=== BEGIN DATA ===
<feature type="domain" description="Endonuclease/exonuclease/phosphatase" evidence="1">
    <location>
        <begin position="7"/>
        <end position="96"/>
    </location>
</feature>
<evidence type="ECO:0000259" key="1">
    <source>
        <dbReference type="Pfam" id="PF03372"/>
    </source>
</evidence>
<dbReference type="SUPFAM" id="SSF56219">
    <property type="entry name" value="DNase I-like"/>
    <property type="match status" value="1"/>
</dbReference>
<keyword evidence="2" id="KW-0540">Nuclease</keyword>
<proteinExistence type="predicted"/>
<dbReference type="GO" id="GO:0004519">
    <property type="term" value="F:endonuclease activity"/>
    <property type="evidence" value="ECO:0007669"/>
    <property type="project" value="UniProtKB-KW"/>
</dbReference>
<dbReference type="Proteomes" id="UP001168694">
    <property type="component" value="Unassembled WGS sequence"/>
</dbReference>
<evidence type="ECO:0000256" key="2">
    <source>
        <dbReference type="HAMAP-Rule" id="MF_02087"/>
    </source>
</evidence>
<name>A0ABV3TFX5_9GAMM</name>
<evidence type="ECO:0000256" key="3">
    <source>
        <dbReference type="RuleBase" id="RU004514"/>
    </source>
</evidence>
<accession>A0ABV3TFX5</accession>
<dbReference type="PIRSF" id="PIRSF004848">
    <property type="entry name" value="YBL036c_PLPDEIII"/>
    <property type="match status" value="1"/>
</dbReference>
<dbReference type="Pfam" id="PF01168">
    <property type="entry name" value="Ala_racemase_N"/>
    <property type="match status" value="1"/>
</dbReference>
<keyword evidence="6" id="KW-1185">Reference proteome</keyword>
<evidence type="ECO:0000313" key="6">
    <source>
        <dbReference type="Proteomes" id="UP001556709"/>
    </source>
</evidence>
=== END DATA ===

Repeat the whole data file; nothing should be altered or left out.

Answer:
<feature type="domain" description="Endonuclease/exonuclease/phosphatase" evidence="1">
    <location>
        <begin position="7"/>
        <end position="96"/>
    </location>
</feature>
<evidence type="ECO:0000259" key="1">
    <source>
        <dbReference type="Pfam" id="PF03372"/>
    </source>
</evidence>
<dbReference type="SUPFAM" id="SSF56219">
    <property type="entry name" value="DNase I-like"/>
    <property type="match status" value="1"/>
</dbReference>
<keyword evidence="2" id="KW-0540">Nuclease</keyword>
<proteinExistence type="predicted"/>
<dbReference type="GO" id="GO:0004519">
    <property type="term" value="F:endonuclease activity"/>
    <property type="evidence" value="ECO:0007669"/>
    <property type="project" value="UniProtKB-KW"/>
</dbReference>
<dbReference type="Proteomes" id="UP001168694">
    <property type="component" value="Unassembled WGS sequence"/>
</dbReference>
<evidence type="ECO:0000256" key="2">
    <source>
        <dbReference type="HAMAP-Rule" id="MF_02087"/>
    </source>
</evidence>
<name>A0ABV3TFX5_9GAMM</name>
<evidence type="ECO:0000256" key="3">
    <source>
        <dbReference type="RuleBase" id="RU004514"/>
    </source>
</evidence>
<accession>A0ABV3TFX5</accession>
<dbReference type="PIRSF" id="PIRSF004848">
    <property type="entry name" value="YBL036c_PLPDEIII"/>
    <property type="match status" value="1"/>
</dbReference>
<dbReference type="Pfam" id="PF01168">
    <property type="entry name" value="Ala_racemase_N"/>
    <property type="match status" value="1"/>
</dbReference>
<keyword evidence="6" id="KW-1185">Reference proteome</keyword>
<evidence type="ECO:0000313" key="6">
    <source>
        <dbReference type="Proteomes" id="UP001556709"/>
    </source>
</evidence>